Much like Michigan will benefit from having Mississippi State game film against a team with a similar offense, Michigan also played against a team with a very similar offensive strategy to the Bulldogs. That's the good news. The bad news? Mississippi State runs basically the exact same offense as Illinois. The same Illinois team that put up 65 points on Michigan's defense.
As MGoBlog pointed out yesterday, the Bulldogs run a rush-first option offense not unlike the Nathan Scheelhaase-led Illinois offense: lots of pre-snap motion, lots of triple option, and very little passing. Mississippi State spent a lot of time in the pistol, triple option... well I don't know what to call it:
The Bulldogs have thrown the ball 265 times this year (32% of the time) and run the ball 561 times (68% of the time), and rightfully so. Starter Relf is completing only 56% of his passes. But you don't have much incentive to throw the ball when your quarterback is a 6'4", 240 lbs mantank that runs people over. Like MGoBlog noted, Relf is more Cam Newton powerful than Denard shifty. Expecting the Ray Vinopals of the world to make wrap-up tackles against Relf is a pipe dream. Watching him steamroll a good Auburn defense didn't bode well for Michigan's ragtag group.
Relf doesn't throw the ball much, though, averaging just 16 attempts a game, which is good news for Michigan's secondary. Like Illinois, however, Mississippi State runs a nominal two-quarterback system. "Backup" Tyler Russell was often deployed as the passing quarterback against Auburn, coming in on long yardage situations and given the occasional drive. He's not much better, completing only 58% of his passes, but he'll be a variation that Michigan will have to account for.
When Russell comes into the game, however, Mississippi State almost completely abandons the pre-snap motion and option game. Russell is a pretty standard drop-back quarterback with uninspiring wheels. He'll give Michigan another look to prepare for, but they'll need to worry primarily about Relf's running ability.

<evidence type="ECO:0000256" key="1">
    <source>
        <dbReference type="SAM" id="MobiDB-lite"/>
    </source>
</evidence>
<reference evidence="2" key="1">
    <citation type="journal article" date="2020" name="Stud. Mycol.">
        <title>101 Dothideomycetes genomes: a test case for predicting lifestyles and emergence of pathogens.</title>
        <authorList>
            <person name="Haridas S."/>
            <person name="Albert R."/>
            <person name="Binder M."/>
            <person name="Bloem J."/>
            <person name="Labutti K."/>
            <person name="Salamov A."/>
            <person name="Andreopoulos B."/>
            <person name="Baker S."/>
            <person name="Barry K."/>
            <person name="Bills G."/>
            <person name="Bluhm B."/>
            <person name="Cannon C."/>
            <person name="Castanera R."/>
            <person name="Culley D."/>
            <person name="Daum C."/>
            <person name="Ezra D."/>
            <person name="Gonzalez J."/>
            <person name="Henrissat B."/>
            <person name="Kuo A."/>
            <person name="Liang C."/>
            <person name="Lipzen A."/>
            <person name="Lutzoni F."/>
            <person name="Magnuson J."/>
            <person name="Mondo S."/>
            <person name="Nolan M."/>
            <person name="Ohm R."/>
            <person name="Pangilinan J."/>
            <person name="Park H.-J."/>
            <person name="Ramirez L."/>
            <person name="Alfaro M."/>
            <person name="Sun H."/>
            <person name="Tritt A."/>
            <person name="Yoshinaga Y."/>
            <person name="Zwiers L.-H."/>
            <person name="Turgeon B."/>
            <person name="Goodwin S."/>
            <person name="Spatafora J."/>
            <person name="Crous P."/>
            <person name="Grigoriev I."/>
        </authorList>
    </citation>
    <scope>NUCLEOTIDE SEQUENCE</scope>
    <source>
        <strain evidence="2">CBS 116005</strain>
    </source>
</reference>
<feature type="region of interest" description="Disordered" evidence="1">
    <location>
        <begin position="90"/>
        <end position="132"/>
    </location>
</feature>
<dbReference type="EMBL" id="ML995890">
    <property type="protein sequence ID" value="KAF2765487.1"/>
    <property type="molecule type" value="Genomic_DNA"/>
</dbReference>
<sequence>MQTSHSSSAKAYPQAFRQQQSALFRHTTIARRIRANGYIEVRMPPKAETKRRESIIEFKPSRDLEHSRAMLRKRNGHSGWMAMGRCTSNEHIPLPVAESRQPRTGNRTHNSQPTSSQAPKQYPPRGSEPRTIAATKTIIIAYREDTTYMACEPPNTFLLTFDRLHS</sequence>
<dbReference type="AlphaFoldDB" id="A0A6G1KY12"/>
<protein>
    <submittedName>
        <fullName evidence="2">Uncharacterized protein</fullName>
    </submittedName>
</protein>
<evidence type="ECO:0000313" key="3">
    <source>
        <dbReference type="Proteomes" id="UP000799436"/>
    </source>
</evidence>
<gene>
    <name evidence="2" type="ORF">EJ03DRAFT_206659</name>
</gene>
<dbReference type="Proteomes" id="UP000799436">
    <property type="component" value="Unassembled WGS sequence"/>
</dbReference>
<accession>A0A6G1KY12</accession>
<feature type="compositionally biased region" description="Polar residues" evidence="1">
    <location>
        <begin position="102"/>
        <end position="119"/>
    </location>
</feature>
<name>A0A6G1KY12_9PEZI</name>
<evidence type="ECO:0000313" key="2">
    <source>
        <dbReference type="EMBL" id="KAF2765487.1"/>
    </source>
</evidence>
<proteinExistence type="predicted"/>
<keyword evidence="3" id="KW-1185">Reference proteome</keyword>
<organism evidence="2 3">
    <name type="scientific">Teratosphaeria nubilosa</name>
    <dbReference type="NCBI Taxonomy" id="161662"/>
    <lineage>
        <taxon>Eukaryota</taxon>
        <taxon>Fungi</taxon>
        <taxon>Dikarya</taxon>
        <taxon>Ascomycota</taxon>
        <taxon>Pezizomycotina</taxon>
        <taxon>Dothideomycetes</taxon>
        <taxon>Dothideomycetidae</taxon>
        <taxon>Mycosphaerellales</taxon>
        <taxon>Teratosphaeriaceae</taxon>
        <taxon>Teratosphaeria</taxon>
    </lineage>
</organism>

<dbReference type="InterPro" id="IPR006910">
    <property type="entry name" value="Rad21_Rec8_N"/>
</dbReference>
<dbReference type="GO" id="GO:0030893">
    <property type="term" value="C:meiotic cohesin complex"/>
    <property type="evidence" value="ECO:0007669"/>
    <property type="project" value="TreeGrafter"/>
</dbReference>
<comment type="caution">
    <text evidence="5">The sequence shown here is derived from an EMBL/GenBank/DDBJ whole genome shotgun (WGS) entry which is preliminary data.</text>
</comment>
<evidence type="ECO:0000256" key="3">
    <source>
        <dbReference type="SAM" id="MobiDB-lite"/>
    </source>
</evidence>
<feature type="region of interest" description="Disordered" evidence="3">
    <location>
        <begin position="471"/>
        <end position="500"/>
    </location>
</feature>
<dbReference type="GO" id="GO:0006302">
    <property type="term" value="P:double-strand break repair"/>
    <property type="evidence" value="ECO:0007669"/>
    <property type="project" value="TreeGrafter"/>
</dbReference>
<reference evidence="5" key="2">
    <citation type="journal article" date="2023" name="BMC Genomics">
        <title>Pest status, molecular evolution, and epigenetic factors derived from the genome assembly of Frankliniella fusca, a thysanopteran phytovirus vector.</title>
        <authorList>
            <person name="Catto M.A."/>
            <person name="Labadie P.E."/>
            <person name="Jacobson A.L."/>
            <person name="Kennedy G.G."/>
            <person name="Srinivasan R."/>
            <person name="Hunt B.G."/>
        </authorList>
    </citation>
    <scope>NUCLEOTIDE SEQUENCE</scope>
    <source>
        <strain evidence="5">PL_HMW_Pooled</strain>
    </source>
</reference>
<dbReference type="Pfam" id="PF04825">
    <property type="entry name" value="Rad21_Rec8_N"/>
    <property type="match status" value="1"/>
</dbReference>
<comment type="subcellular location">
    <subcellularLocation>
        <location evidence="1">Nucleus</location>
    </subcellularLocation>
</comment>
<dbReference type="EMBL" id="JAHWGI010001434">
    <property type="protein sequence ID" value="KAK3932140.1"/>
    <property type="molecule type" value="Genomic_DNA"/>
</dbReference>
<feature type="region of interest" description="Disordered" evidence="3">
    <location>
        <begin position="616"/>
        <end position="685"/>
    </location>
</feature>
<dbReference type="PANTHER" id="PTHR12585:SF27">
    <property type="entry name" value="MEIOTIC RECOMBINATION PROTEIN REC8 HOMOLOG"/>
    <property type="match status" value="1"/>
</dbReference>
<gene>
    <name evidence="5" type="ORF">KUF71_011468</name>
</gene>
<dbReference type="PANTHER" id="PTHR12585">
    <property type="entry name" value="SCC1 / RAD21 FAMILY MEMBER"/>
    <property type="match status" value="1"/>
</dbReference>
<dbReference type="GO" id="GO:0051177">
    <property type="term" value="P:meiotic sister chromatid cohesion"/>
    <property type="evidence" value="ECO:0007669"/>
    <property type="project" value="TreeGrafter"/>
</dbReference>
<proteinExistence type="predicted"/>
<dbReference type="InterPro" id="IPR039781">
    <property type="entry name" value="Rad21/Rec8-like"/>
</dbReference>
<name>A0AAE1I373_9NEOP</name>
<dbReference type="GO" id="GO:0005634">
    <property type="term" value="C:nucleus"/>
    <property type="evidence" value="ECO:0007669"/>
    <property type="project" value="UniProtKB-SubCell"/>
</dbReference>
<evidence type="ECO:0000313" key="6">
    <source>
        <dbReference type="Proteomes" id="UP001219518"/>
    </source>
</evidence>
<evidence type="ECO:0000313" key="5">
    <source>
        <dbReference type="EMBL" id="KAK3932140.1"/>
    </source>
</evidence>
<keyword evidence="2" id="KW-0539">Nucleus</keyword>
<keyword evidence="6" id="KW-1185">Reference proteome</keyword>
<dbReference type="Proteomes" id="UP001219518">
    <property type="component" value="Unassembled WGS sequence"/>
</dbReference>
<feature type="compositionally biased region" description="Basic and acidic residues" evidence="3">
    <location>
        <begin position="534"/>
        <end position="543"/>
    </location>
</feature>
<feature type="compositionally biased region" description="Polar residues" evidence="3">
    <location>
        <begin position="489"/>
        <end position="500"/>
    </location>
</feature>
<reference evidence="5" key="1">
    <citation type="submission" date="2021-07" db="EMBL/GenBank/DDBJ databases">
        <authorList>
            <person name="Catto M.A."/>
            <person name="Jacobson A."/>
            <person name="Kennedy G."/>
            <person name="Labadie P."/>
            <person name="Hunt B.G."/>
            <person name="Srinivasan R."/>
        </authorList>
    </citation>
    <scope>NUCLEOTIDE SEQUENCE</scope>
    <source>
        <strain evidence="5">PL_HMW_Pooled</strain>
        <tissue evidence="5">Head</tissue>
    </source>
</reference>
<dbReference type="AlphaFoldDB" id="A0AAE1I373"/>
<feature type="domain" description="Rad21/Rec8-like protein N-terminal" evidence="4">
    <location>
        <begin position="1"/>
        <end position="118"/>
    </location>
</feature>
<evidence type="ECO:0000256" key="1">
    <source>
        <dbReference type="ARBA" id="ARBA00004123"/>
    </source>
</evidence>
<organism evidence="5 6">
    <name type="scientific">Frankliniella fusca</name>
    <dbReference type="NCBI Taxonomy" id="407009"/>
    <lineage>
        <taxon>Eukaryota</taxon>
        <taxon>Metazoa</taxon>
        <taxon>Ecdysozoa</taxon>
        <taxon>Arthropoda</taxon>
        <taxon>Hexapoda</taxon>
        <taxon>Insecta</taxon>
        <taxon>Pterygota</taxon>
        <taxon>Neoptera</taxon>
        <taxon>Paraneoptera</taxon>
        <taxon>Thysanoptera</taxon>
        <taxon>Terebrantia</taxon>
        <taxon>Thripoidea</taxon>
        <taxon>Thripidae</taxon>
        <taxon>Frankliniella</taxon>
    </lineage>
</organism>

Random notes from the Auburn game
- Many of Relf's passes ended up being designed QB rollouts, and we've all seen how Michigan fares against those. Unless Michigan has improved in their defense of these, it could be trouble. Then again, Relf's passes are often off target.
- When Mississippi State gets behind the chains, their drives often stall. Their offense doesn't have a ton of big-play ability in the run game, and the passing game is atrocious in third and long situations. Aurburn's Nick Fairly repeatedly blew threw their offensive line in these situations and caused havoc in the backfield. In general, the Bulldogs' offensive line seemed to have trouble in pass protection.
- Against Auburn, which ran primarily a cover-2, Mississippi State went to the corner/fade route over and over again (a pass behind the corner but in front of the safety). It was their most consistent and effective passing play despite several drops and overthrows.
Frankly, not great things. Mississippi State's offense looks remarkably similar to Illinois', which thoroughly torched Michigan's defense all game. They look to break contain and get to the outside--something Michigan frequently allows--but if you over pursue, they have counters to get the ball back up the middle. Relf is basically a 6'4" version of Scheelhaase except marginally slower, older, and possibly a better passer. If Michigan doesn't show any adjustments from their defensive formations against Illinois, this could be another ugly performance.